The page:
Study Finds Dark-Skinned Asian and Latino Teens Report More Discrimination
Preferential treatment based on the color of a person’s skin persists, despite Title VII of the Civil Rights Act of 1964, which prohibits discrimination based on one’s race, color, religion, sex or national origin.
While there are studies on the role skin color plays in the treatment of African-Americans, little research has been done on how skin color impacts Latinos and Asian-Americans.
A team of researchers at California State University, Northridge took a look at how the color of their skin impacted 293 Latino and Asian-American teens at two Southern California high schools, and found that individuals with darker skin tones reported more instances of discriminatory microaggressions — subtle comments and actions that convey a negative message toward members of marginalized groups — particularly if they were foreign born.
“When I started looking at the literature, it was amazing to me to find so little on the role skin color plays in the treatment of and perceptions of discrimination within the Hispanic and Asian communities, especially because skin color is an important conversation in both communities,” said Jesse Bozo, the lead researcher on the project who started the study with labmate Michelle Revels-Macaliano and child and adolescent development professor Virginia Huynh shortly before graduating from CSUN in 2015 with bachelor’s degrees in psychology and philosophy.
The results of their findings were published last month in Race and Social Problems.
Huynh called the publication of the study timely, noting the ongoing national discussion about race, as well as reports by demographers that currently more than 50 percent of the babies born in the United States are from minority groups.
“Given that Asians and Latinos are the fastest-growing ethnic groups in the U.S., and that by 2043 more than half of the population will consist of people of color, we really need to understand their experience,” Huynh said. “Historically, most of the research has focused on African-Americans, which makes sense given that overt racist legal and institutional practices have disproportionately affected African-Americans. Given the changing demographics, it’s time attention was given to other minority groups, as well.”
Bozo, Revels-Macaliano, who received her bachelor’s degree in psychology from CSUN in 2013 and her master’s in psychology from the university in 2016, and Huynh began work on the study in 2014, drawing and expanding on data Huynh previously collected for another study.
The Latino and Asian American high schoolers who took part in the study were asked questions on skin color and discrimination, such as microaggressions. The researchers also examined whether being a native-born American, parents’ ethnic and racial socialization and parental acculturalization impacted how the adolescents perceived the association between skin color and the microaggressions.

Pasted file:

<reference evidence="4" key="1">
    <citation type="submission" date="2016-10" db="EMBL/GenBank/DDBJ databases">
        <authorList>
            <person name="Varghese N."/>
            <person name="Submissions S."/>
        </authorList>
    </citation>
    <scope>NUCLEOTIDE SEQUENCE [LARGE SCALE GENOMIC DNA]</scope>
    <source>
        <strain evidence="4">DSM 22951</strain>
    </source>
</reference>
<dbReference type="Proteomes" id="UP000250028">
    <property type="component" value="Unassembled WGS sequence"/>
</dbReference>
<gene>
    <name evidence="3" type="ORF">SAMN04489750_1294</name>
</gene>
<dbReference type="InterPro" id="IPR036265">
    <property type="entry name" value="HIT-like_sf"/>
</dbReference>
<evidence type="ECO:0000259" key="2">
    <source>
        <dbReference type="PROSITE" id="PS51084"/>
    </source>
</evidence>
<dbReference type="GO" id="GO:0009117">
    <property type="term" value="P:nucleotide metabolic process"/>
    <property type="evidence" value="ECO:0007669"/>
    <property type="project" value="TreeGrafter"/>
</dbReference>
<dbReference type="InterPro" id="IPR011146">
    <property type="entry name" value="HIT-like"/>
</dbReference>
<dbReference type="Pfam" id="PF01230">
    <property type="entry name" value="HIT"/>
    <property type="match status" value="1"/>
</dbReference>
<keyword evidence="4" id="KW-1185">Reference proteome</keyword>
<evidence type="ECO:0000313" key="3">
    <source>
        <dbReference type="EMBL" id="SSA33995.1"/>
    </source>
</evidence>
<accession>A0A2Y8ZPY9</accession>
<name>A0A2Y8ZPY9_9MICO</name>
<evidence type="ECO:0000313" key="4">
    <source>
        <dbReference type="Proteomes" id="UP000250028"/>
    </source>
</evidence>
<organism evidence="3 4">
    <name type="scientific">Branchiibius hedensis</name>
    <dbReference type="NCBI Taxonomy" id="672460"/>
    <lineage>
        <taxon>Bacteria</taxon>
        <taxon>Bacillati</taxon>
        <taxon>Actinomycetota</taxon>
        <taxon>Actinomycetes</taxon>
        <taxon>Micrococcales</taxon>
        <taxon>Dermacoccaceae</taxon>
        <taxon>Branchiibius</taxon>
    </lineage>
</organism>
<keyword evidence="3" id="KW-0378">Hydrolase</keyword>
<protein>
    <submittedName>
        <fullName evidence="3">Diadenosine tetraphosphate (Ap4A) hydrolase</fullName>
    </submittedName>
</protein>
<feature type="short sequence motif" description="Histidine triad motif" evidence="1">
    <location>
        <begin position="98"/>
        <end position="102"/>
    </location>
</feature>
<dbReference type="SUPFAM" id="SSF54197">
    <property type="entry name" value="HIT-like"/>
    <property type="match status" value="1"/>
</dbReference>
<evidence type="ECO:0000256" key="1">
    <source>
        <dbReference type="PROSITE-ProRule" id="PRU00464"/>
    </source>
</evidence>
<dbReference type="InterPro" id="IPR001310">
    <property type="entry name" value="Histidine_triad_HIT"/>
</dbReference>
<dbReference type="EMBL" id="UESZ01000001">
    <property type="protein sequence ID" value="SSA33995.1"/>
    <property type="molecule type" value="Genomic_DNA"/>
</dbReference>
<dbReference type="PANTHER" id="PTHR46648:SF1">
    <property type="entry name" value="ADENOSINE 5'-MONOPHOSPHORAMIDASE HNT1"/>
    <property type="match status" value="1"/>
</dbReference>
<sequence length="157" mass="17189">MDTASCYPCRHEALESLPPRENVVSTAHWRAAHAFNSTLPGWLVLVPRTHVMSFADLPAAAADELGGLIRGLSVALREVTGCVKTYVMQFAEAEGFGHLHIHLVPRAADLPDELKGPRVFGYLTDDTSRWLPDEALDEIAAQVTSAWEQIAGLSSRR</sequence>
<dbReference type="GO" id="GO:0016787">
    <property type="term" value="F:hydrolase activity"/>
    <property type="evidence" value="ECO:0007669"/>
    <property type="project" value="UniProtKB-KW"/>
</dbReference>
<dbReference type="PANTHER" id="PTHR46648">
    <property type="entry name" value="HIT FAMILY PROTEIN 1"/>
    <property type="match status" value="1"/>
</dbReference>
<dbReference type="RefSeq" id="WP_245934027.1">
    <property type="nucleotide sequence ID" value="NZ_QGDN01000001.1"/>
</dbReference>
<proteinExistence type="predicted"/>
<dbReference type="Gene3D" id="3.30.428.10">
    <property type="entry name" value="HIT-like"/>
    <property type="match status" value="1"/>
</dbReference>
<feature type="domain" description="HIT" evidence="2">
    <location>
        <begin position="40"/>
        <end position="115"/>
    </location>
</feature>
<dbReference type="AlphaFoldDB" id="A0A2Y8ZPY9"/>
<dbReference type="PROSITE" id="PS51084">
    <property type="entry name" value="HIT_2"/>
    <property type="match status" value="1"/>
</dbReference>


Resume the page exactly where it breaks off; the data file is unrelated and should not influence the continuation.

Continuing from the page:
The researchers found that adolescents with darker skin color reported more microaggressions. In addition, those adolescents not born in the United States reported more microaggressions than their American-born counterparts.
Huynh noted that “colorism,” discrimination based on one’s skin color, is found around the world, in all cultures.
“While there is less research on it, growing up as an Asian-American, it was very clear to me that those with darker skin were seen as ‘less than,’” she said. “Having darker skin around the world suggests that you work in the fields, participate in manual labor, are less educated and are not part of the privileged classes.”
She and Bozo speculate that those adolescents who were born in countries where a person’s skin color defined one’s social class may be more sensitive to the microaggressions they experience in the United States than their American-born counterparts, who may have been raised with the ideal that skin color should not play a role in what an individual can achieve.
“We can’t say there is a causational effect between skin color and microaggressions, but we did see a correlation,” Bozo said.
“There is the possibility discrimination experiences can affect how individuals perceive their skin color,” continued Bozo, who is Latino. “It would be very interesting to conduct a longitudinal study to see if being exposed to discrimination frequently changes how we perceive our skin color. For example, if a teenager who saw themselves as having light-brown skin, experienced discrimination throughout the years, would they still continue to see themselves as light-brown skinned or darker?
“I think having conversations about discrimination are important because most people think only racist people discriminate, and do so overtly,” Bozo said. “However, a lot of people would like to think that we, as a people, don’t discriminate anymore, but it is still part of our culture and people experience it every day, even within our own cultures. And the color of one’s skin, even within our own ethnic groups, can impact how others see us.”